Aqueous iodophore skin-preparations tend to run on the patient's body to areas that don't require disinfection. For example, between the patient and the operating table, and may accumulate on those undesired areas where the iodine can cause skin irritation in certain patients. Gel has been added to povidone iodine to reduce running of the skin-preparation. It provides a film texture allowing the antimicrobial to localize at the desirable surgical incision site without reducing the thickness of iodine from the site. Typically, the iodine content of the gel form is about 10.0% w/v or the effect of antimicrobial activity would not be prominent.
Although iodine gel provides the advantage as described, it kills microorganisms at a relative slower rate than other antimicrobial agents such as alcohol. Alcohol has long been recognized as a disinfectant which reduces bacteria, fungi, and some viruses at a great speed. However, alcohol alone evaporates quickly. The disinfection action of alcohol does not continue once the alcohol evaporates from the skin. Accordingly, alcohol alone lacks a prolonged ability to disinfect the surgical site. Iodine skin-preparations are usually applied to a patient in a multi-step process. The typical recommended procedure calls for a 7.5% w/v iodine preparation to be scrubbed on the patient for approximately 2 minutes and then blotted dry. The 7.5% iodine preparation is reapplied to the patient and scrubbed on the patient again for approximately 2 minutes, and blotted dry. A 10.0% w/v iodine solution is then painted onto the patient. During pre-surgical skin-preparation, a shorter time period of application is desirable for practical reasons.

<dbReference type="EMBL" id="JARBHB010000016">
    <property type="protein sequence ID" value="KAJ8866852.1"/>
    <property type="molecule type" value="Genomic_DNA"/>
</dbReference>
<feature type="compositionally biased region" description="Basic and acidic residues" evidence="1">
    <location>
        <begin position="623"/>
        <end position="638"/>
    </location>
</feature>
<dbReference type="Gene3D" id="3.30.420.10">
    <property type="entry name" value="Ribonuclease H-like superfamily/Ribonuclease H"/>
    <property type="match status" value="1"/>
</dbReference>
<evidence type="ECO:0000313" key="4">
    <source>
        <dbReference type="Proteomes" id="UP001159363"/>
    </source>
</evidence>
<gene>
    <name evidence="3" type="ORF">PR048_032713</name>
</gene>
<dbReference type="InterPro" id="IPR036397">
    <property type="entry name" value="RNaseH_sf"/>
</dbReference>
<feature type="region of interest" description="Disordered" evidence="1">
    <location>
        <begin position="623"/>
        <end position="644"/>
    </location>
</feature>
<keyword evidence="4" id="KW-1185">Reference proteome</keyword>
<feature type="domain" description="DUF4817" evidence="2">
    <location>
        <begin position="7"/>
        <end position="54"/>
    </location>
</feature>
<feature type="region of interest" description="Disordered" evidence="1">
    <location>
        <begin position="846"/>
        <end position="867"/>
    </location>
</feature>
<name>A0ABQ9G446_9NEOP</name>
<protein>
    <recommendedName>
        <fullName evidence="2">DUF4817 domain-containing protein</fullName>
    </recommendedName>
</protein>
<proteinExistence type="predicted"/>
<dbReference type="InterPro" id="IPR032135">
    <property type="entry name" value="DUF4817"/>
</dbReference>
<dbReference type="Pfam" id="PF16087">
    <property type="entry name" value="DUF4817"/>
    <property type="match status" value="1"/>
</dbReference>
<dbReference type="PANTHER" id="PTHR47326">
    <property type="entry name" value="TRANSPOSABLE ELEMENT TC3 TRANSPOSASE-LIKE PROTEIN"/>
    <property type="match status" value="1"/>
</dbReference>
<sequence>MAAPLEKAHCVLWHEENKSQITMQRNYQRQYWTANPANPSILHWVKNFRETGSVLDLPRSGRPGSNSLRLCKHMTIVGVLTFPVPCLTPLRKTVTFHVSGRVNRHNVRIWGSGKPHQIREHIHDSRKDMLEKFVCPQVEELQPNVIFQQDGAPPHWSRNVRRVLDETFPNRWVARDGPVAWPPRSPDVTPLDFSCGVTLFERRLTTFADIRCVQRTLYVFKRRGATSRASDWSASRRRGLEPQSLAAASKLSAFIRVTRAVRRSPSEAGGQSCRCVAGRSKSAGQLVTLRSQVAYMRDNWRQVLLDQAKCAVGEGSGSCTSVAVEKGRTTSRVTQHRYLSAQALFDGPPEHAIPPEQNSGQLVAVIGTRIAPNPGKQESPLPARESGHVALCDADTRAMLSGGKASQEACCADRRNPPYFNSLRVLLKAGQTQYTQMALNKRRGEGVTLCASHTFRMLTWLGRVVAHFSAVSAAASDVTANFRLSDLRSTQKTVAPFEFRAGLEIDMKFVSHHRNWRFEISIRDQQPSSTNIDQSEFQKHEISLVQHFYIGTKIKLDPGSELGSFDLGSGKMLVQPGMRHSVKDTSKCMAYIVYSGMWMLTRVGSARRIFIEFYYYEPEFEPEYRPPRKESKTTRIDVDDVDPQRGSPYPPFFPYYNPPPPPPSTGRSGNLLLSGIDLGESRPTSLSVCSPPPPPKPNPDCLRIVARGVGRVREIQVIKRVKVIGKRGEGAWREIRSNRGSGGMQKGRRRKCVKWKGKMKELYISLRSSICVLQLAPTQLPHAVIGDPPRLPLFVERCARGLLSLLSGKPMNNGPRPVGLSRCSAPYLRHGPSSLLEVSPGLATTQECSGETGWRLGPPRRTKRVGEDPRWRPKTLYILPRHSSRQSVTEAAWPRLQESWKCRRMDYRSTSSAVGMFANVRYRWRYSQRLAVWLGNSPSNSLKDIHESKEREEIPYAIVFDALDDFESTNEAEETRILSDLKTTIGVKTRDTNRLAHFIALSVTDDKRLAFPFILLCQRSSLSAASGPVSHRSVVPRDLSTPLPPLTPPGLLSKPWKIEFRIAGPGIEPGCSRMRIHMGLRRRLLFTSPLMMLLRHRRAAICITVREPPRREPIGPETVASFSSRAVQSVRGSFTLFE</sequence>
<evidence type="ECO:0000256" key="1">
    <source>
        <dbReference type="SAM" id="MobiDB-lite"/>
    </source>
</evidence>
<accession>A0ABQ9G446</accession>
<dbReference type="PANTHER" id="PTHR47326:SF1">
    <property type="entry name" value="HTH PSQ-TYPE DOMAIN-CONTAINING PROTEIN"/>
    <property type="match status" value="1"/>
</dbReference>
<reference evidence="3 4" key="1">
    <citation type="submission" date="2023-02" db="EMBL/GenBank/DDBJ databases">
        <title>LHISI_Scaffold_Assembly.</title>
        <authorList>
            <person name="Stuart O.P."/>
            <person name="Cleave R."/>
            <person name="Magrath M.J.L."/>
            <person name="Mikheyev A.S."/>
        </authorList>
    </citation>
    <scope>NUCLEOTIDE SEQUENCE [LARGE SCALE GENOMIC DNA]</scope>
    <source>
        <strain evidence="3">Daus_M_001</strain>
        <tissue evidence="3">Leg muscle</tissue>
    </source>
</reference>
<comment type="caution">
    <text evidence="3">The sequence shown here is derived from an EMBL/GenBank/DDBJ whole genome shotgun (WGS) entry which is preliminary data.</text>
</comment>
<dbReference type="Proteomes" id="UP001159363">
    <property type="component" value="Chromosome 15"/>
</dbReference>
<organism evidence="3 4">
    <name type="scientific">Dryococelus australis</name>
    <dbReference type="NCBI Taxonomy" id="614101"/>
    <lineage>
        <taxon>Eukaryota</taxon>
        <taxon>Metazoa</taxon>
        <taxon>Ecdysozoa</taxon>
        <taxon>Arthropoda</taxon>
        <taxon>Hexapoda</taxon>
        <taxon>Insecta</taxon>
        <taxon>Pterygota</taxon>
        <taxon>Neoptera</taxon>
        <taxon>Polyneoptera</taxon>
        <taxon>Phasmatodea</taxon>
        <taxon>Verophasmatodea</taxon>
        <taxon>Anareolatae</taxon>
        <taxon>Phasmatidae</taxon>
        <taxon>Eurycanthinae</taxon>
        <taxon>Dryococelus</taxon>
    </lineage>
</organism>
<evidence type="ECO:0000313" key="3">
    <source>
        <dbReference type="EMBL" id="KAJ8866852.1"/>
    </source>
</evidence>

The present invention by adding alcohol to PVP-I gel provides benefits of a rapid and sustained antimicrobial activity, localization of skin-preparation by forming a film on the skin, and a single-step of short time period application. The invention also provides an opportunity to lower the iodine concentration requirement thus reducing the incidence of irritation of certain patients. All these characteristics, in combination, are not described in the precedent skin-preparations.